Brian White | January 31, 2018 | Auto Accidents
A good driver always knows when to yield. Yielding to other drivers, bicyclists, and pedestrians is critical to preventing accidents and keeping others safe on the roadway. There are general traffic laws for who should yield the right-of-way and when.
Preventable car accidents happen when drivers break these laws. In 2015, 3,453 crashes around the country occurred due to someone failing to yield the right-of-way. Don’t become part of the problem. Protect others from harm and yourself from liability by learning how to yield properly in Houston.
Yielding at Intersections
Yielding the right-of-way refers to stopping and allowing another vehicle or person to proceed before you. Roads in Texas may have yield signs or signals in place to protect traffic operating together at intersections and other junctures. The law does not grant the right-of-way – it simply states when someone must yield it to another. Failure to yield the right-of-way can cause accidents and lead to legal trouble.
Intersection accidents are some of the most common in Houston. Every year, people get into fender benders and worse collisions at downtown intersections. The most dangerous Houston intersections include Greens Rd. and John F. Kennedy Blvd., Gessner and Sam Houston Parkway, and Crosby Freeway and Sam Houston Parkway.
Most four-way stops and intersections around the country work the same way. At controlled intersections with stop signs and traffic signals, always obey the signal given. Wait for the green arrow to turn. If there is only a green light, wait until it’s safe to cross oncoming traffic to turn.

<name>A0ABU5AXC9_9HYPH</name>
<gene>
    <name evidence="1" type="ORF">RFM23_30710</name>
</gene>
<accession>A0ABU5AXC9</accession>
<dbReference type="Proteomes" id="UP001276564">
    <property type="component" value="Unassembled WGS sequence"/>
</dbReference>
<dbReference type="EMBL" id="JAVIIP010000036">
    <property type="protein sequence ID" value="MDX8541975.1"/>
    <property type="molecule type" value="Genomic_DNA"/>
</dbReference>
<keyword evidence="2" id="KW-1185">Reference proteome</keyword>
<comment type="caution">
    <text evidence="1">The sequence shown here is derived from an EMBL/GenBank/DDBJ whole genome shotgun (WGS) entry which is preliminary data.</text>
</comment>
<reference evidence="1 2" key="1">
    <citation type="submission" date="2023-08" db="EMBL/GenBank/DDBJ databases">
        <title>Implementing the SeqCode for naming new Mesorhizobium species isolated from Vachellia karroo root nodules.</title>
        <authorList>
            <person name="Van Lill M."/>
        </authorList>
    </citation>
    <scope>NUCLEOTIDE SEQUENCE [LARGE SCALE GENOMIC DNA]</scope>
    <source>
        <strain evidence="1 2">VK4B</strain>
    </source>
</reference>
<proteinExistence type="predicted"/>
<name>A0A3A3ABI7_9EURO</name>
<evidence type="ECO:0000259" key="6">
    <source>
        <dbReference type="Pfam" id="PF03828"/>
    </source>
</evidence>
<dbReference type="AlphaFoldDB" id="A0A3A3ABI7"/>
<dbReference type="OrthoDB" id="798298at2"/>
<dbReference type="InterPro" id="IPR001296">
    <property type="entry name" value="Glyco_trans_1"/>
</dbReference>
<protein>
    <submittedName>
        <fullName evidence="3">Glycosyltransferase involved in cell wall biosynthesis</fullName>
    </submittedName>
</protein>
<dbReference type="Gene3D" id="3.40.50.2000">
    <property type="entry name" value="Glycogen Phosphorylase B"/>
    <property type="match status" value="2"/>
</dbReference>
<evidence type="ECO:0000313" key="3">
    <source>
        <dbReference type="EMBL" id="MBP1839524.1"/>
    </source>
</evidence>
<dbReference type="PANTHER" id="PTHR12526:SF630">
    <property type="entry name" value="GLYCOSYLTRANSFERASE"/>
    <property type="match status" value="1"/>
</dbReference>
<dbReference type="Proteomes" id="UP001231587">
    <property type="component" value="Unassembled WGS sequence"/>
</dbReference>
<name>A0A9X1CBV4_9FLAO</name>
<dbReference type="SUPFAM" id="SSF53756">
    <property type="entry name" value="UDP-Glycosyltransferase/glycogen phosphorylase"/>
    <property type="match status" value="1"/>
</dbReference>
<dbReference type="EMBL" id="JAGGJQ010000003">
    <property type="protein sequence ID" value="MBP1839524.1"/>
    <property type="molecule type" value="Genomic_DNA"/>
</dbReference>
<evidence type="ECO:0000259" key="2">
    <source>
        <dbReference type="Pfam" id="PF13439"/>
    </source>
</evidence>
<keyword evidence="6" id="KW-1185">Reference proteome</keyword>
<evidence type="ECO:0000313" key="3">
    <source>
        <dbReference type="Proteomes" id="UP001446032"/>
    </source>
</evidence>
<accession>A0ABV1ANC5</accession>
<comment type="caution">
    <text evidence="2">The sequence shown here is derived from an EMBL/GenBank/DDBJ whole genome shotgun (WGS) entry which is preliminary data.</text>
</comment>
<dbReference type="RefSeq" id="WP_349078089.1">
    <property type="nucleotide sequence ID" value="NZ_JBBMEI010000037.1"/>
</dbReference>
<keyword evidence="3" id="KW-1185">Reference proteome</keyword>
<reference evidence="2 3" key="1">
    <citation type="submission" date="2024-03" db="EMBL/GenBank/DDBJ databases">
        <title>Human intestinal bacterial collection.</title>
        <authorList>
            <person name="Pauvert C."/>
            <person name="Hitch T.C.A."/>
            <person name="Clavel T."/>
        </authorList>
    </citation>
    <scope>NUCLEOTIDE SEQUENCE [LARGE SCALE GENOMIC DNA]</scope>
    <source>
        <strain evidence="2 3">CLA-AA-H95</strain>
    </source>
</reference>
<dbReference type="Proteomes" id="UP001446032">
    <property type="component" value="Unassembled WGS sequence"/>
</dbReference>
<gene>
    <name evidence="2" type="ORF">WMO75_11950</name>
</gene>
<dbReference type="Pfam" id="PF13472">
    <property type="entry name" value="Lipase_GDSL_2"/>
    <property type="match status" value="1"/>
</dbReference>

If you approach an intersection with no traffic signals or only stop signs, the vehicle that was the first to the intersection drives first. If you and another car arrive at the intersection simultaneously, always yield the right-of-way to the vehicle to your right.
If you’re at an intersection with multiple-lane roads, all drivers on the smaller road yield to vehicles on the multi-lane road. At a T-intersection with a dead-end road, the driver on the dead-end road must yield to traffic on the other street.
Yielding to Pedestrians and Bicyclists
Bicycle laws in Houston prohibit cyclists from riding on the sidewalks downtown. Bicyclists must obey the same roadway rules and traffic signals as motor vehicle drivers, and motorists must treat bicyclists like other drivers. At intersections, a driver must yield the right-of-way to a bicyclist if the bicyclist approached the intersection first.
Otherwise, the bicyclist must yield to the vehicle that was there first. As a driver, never assume bicyclists will obey the rules of yielding. Often, cyclists don’t understand the law or purposefully fail to give drivers the right-of-way. Play it safe by assuming a bicyclist won’t yield you the right-of-way.
If a bicyclist is riding on the sidewalk and utilizing a crosswalk, yield the right-of-way every time. The exception is if a traffic signal controls the crosswalk, and the bicyclist does not have the cross signal. Again, assume the biker will cross the street even when he or she does not have the right-of-way.
Proceed across intersections carefully. You must always give the right-of-way to pedestrians in crosswalks or those safely crossing at marked intersections. People with seeing-eye guide dogs and those using white canes also always get the right-of-way in Houston. When in doubt, slow down and yield the way to vulnerable roadway users.